25 July – 29 August 2020
10 – 12 September 2020
Gallery Weekend Berlin
Christine Roland and Kara Hamilton
At Kurfürstenstraße 156
Site-specific installation at Henry Art Gallery
University of Washington, Seattle
11 June 2020 – 7 February 2021
Suzanne Hudson, World of Art: Contemporary Painting, Thames & Hudson
Olomouc Triennale 2020: The Universal, curated by Gina Renotière
Diversity United. Contemporary European Art
Tretyakov Gallery, Moscow
11 November 2020 – 21 February 2021
Undo Things Done Exhibition Tour
Senedd, National Assembly for Wales
26 July – 9 September 2020
Masculinities: Liberation through Photography
Barbican Centre, London; Luma Foundation, Arles, and Martin Gropius Bau, Berlin
Tanya Leighton Gallery, Berlin, established in 2008, is dedicated to developing a cross-disciplinary, trans-generational gallery programme with off-site projects, in collaboration with artists, filmmakers, critics, art historians, and curators. Its international exhibition programme reflects a variety of opinions and practices as well as Leighton’s associations with American and British experimental cinema, artist’s film and video, performance, minimal and conceptual art.
Director: Simon Gowing
Director: Patrick Armstrong
Gallery Manager: Melanie Isabel García
Finance Manager: Stefan Schuster
Tanya Leighton GmbH
Kurfürstenstraße 156 & 24/25
Open Tuesday – Saturday
11am – 6pm and by appointment
Things to Come
4 April – 1 June 2014, Gallery of Modern Art, Glasgow
Aleksandra Domanović looks at the history and development of technology through a gender-conscious lens. Her work specifically focuses on the point at which the machine meets, interfaces and touches the human user.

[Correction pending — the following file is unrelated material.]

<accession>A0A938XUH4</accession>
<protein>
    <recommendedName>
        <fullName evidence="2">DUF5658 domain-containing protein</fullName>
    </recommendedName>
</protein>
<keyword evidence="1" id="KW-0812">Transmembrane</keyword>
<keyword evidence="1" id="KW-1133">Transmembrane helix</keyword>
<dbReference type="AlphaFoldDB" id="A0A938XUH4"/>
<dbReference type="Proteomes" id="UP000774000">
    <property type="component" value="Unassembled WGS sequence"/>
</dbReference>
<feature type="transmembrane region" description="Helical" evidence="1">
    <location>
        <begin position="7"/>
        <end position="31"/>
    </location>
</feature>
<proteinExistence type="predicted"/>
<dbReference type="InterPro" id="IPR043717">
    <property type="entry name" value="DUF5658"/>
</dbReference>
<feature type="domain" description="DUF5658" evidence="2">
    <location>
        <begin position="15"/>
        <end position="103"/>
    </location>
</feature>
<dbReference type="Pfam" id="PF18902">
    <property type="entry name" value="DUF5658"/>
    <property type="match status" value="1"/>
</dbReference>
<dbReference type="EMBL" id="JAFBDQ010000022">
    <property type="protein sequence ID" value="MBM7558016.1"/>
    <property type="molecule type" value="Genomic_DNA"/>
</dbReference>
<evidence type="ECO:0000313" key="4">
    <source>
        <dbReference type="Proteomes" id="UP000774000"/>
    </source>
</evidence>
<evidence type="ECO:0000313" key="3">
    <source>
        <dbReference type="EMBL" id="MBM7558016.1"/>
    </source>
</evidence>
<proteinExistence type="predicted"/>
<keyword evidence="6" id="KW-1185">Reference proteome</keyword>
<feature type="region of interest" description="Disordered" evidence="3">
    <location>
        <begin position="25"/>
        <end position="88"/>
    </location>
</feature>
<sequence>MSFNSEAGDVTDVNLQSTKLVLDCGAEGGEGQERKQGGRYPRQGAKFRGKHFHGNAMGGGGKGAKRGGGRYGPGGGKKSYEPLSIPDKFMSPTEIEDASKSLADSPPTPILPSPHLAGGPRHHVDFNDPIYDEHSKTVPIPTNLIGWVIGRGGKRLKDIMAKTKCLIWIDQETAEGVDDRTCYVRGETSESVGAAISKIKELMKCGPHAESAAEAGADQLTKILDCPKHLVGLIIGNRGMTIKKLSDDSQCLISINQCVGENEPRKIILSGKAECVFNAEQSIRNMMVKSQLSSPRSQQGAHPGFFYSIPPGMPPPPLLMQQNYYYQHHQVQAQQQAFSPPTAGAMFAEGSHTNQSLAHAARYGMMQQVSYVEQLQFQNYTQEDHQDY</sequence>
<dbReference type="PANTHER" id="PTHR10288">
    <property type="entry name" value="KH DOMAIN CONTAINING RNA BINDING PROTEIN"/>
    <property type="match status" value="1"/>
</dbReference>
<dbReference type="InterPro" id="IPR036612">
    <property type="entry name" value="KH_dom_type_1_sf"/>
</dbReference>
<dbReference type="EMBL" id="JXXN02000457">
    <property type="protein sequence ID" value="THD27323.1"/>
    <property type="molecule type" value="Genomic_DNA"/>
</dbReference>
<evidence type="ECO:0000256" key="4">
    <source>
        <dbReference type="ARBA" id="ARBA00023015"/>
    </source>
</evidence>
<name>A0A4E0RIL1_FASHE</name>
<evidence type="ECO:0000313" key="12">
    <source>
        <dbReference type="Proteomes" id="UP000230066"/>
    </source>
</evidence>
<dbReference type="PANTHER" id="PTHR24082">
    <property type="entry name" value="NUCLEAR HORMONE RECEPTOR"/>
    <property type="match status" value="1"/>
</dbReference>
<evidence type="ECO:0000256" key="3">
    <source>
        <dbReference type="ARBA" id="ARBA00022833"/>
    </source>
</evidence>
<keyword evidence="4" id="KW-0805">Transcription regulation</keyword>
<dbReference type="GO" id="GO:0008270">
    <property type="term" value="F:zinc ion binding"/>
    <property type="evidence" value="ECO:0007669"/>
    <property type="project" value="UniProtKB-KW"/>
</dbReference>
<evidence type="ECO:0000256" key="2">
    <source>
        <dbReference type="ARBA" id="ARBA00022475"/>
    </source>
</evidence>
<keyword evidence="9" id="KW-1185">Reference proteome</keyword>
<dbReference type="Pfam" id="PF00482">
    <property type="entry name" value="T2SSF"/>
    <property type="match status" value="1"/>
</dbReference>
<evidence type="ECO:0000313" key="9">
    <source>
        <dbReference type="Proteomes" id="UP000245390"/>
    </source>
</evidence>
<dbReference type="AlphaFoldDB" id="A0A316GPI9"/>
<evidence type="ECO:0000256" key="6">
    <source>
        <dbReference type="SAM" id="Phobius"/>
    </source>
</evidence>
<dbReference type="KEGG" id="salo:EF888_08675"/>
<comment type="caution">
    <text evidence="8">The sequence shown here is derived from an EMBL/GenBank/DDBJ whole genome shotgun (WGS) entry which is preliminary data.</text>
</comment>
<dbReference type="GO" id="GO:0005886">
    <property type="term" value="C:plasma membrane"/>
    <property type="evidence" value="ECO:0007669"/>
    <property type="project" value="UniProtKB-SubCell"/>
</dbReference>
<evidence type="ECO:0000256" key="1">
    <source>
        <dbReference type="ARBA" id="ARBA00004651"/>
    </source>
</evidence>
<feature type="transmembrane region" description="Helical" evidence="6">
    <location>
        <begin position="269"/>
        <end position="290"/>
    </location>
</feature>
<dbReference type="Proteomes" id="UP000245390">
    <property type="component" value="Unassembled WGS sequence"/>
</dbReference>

In her first institutional solo exhibition in Scotland, Domanović focuses on the marginalised representation of women in popular science fiction. Using the building’s position and architectural features, Domanović has re-contextualised the gallery by installing large sculptural prints on transparent foil. Films such as Blade Runner (1982), Demon Seed (1977), Alien (1979), Prometheus (2012) and Gravity (2013) form the source material for prints of objects that interact or contribute to an important part of the female characters’ narrative. These films deviate from the conventional representation of women in cinema, where they are typically shown as mother, love interest or victim.
The material used is similar to the celluloid sheets historically used by animation houses to draw and layer cartoon animations. Domanović discovered that the mechanical filling-in of the cartoon outlines was women’s work – the actual art-working was reserved only for men. This repetitive activity echoes the labour undertaken in this building 135 years ago, when the Gallery of Modern Art was a telephone exchange staffed entirely by women, who were referred to as ‘computers’.
Aleksandra Domanović’s exhibition is a multi-referential exploration of the role of women in technology, both past, present, and in the fictive future.
Alongside the exhibition, Domanović has created a DVD library of films relating to the issues examined in the exhibition.